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Catch up with the latest press releases from LV=

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Over 55s risk falling prey to the inheritance ‘sibling tax trap’

Press release: 19/03/2017

  • Increased Inheritance Tax (IHT) allowance on family home only available to those handing estate to direct descendants, but one in 10 family homes are given to siblings
  • Missing out could cost up to £70,000 in additional tax for an individual or £140,000 for a couple
  • Even those ‘in the know’ about new rules don’t realise this tax free allowance can be applied to cash proceeds from downsizing or a sale to fund care costs

More than 1.7million over 55s1 could miss out on the upcoming increased nil-rate inheritance tax band (the Family Home Allowance) because they've assigned their sibling to inherit their family home and not a direct descendant, according to the latest research from LV= Legal Services.

The research by the insurer’s independent legal service shows that one in 10 over 55s (10%) have written their will to pass their family home to their siblings rather than to their children or other descendants, which would disqualify them from using the additional nil-rate allowance. Currently, if an estate of a married couple is left to a sibling then anything above the £650,000 combined threshold (£325,000 allowance per individual) will be taxed at 40%.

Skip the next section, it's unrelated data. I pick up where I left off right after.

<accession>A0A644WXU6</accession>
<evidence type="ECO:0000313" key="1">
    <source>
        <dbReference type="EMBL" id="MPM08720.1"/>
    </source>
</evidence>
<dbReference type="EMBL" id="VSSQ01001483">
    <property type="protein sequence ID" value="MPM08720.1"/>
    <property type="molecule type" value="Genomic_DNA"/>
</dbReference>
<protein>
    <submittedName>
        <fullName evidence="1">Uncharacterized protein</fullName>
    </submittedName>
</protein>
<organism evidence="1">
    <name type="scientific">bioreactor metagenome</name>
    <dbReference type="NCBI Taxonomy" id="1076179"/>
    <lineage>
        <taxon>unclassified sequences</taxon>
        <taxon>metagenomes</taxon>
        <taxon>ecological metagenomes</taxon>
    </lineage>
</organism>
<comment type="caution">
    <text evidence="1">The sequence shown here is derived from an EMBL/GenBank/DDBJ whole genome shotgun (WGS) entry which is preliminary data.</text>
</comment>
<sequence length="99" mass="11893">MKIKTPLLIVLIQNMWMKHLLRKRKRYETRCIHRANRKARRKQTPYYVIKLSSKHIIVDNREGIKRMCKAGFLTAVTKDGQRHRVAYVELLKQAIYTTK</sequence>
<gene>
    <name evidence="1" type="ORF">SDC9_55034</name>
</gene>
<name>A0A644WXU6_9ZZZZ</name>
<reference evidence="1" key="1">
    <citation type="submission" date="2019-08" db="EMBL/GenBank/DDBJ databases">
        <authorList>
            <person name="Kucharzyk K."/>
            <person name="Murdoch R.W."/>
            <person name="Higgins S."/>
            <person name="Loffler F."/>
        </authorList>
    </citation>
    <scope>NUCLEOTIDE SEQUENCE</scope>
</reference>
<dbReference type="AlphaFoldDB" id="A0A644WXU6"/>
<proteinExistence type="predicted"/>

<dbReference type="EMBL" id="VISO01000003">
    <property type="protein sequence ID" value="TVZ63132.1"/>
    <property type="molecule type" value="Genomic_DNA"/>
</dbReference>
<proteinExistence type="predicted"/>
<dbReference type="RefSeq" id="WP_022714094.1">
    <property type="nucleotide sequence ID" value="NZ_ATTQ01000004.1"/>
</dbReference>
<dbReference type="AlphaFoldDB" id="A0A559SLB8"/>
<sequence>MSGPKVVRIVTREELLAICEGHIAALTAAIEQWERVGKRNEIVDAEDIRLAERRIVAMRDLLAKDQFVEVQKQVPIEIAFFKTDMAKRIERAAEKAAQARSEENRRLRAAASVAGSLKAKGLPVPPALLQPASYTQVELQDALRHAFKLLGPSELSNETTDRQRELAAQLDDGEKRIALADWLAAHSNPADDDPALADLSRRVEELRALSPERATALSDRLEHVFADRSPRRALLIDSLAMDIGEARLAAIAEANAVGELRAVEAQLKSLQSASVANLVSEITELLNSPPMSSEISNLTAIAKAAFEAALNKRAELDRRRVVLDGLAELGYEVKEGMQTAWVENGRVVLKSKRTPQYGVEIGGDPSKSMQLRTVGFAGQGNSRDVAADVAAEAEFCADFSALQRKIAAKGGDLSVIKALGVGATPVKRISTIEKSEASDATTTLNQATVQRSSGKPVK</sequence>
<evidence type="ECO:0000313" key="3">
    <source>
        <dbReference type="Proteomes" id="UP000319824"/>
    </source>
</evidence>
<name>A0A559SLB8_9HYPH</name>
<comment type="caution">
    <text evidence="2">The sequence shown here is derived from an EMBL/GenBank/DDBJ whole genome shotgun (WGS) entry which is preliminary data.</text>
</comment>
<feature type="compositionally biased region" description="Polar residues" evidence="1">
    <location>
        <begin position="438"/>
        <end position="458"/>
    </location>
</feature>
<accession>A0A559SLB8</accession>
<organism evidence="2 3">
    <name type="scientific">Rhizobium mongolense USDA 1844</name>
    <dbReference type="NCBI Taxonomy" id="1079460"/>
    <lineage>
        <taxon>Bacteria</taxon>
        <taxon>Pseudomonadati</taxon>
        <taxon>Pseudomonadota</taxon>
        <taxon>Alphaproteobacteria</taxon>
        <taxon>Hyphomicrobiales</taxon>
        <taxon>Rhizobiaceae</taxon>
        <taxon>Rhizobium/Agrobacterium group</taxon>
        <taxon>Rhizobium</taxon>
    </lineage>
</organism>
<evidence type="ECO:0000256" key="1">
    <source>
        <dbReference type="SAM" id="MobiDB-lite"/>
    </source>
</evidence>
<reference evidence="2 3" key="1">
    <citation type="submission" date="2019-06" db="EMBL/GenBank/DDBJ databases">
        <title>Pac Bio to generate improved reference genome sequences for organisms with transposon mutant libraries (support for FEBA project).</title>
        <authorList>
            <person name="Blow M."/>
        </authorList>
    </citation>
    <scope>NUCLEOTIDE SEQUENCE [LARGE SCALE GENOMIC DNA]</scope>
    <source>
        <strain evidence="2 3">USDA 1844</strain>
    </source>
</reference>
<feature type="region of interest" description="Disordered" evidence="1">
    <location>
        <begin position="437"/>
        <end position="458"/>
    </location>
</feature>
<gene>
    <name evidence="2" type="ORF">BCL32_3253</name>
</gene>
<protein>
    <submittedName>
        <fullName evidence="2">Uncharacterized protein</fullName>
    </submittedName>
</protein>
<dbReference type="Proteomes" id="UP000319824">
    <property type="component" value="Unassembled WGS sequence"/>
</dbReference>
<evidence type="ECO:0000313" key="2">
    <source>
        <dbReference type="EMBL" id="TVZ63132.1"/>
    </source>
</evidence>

However, from 6 April 2017, the inheritance tax free allowance for the family home will be introduced with an initial allowance of £100,000 per person per family home, taking the total maximum individual personal allowance for IHT from the current level of £325,000 to up to £425,000, or a total of up to £850,000 for married couples.

The allowance for the family home then goes up by £25,000 per tax year, so by 6 April 2020 onwards a couple with a family home will be able to leave their children or other direct descendants a combined estate of up to £1m without any IHT to pay. [1] However, if the same couple were to leave their family estate to a sibling, the IHT of 40% would apply on the difference between £650,000 and £1million, leaving a tax bill of up to £140,000.